See how the dance track's video piece was made using a series of chemical dances, using acids, spirits, oils, gels, colored dies, silicon, and edible liquids.
Last week, electronic musician Tim Green released a video for "Helpless Sun," the title track from the producer's recent EP off label My Favorite Robot label. The track pulses with bass thwacks, tasty synth licks, and what very well might be some cowbell usage. Together, it practically begging to be made into an epic music video.
Thankfully, director Steven McInerney, visual designer Paul Skawinski, and production studio Digital Snowball have joined forces to release a psychedelic dive into a microscopic universe with a visual piece that uses a nano projector to detail a series of chemistry experiments that pulse as much as the track itself.
To create this crisp vantage into a series of chemical tangos the team—who previously worked on the stunning (and also microscopic) video for Jon Hopkins' Immunity that The Creators Project profiled in a doc—implemented a variety of chemical compounds and industrial detergents consisting of acids, spirits, oils, gels, colored dies, silicon and edible liquids. The ingredients were then mixed in a petri dish on top of a large format project that screens images up to 115 feet in diameter. According to Digital Snowball, "The most stunning reactions that were used in the video came from combining acids and oils with a mixture of color dyes."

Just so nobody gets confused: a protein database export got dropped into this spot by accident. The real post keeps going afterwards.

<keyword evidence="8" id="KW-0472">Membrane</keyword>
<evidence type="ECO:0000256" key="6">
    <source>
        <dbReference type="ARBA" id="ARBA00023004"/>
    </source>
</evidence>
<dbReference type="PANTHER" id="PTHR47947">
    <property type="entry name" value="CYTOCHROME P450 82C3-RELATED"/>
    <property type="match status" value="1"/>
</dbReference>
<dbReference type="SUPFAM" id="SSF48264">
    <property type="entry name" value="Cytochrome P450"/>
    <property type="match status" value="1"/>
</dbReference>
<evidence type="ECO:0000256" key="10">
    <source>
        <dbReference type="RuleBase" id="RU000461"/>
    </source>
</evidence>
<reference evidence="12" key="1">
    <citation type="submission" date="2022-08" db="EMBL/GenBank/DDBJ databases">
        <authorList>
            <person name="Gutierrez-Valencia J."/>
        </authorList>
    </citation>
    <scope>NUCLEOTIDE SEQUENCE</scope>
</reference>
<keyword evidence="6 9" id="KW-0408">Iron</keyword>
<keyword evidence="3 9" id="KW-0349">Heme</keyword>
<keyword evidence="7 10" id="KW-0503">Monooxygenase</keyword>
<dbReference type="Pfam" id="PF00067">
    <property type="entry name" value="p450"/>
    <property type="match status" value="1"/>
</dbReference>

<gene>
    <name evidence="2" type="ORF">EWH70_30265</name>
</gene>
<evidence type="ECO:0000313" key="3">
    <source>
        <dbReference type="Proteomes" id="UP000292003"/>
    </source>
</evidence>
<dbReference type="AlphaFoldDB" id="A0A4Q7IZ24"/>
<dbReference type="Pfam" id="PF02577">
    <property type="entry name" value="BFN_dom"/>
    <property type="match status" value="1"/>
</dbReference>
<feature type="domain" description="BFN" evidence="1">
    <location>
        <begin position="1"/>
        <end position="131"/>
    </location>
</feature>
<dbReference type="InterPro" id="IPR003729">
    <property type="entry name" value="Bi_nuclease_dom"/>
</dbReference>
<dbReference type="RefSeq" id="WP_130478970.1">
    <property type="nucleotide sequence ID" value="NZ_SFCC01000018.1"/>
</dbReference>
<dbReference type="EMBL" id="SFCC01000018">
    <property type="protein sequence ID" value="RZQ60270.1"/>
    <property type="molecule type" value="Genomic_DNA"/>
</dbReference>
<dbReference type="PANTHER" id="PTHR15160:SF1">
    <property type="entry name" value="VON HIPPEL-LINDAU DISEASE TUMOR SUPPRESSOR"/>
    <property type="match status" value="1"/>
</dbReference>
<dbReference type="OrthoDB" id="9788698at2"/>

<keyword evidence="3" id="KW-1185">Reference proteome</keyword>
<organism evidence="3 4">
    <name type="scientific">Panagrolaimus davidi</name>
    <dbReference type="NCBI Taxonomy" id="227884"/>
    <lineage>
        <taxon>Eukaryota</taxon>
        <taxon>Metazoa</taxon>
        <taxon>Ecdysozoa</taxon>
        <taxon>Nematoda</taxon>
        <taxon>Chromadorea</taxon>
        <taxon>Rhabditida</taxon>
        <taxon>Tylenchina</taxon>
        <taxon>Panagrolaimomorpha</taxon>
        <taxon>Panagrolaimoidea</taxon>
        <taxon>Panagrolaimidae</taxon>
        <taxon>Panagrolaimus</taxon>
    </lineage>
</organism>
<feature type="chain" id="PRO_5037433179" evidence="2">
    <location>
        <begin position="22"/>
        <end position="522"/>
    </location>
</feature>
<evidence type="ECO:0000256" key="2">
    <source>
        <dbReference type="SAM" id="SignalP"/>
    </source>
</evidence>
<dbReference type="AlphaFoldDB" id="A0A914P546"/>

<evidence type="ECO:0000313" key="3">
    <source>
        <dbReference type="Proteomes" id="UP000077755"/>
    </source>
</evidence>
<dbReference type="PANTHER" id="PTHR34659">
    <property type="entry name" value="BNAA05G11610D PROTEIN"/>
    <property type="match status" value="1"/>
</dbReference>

There were a number of filming techniques used to achieve the shots in the video, such as rotating the petri dish at different speeds to spark subtle movements and flow of the liquids. The team also shot directly into the chemical combos at 240 frames per second at 4K, offering the chance to capture the intricacies of the liquids up close and personal. At one point, they even filled a pint glass with water and dyes and spun it on a turntable, to give more depth to the liquid formations.
The video was inspired by McInerney and Skawinski's fascination with capturing organic reaction from chemical compounds. The two have a history of collaboration in this field. Last year they both worked on Bass Clef's science-fiction epic Stenaline Metranil Solar Flare in which the liquids subtly formed the back drop of space and planets. They told The Creators Project that when presented the opportunity to film a video for a song called "Helpless Sun," they thought that to be helpless meant to be in an uncontrollable state. "The liquid reactions certainly take on this behavior," they said. "We can only imagine the sun to have similar characteristics."
But whereas "Immunity" was shot with a microscope and very much focused on the world in which we cannot see with the naked eye, the song for Green is intended to do the exact opposite: "To imagine the flow of energy in a massive star. [Jon Hopkins' video] is a work of science, the other a work of science fiction," they said.
Tim Green echoed their thoughts, saying "The goal here was to create a video concept that stimulates the viewer's imagination by creating a little world of our own that encourages everyone to imagine their own way of interpreting what they see on the screen." He also added that to him, the song has an organic and psychedelic feel, so the mesmerizing and abstract landscapes were "the perfect way to take the experience of listening to the track to another level."
When asked what the production team's high school science teachers would think of the project, they said no one would be surprised. "At school [McInerney and Skawinski] were known to mess around through unorthodox means, to say the least."
See a behind-the-scenes video of how the awesome video was made, and for more on microscopic psychedelia, re-visit our doc on Jon Hopkins' "Immunity" here.
Images courtesy of Digital Snowball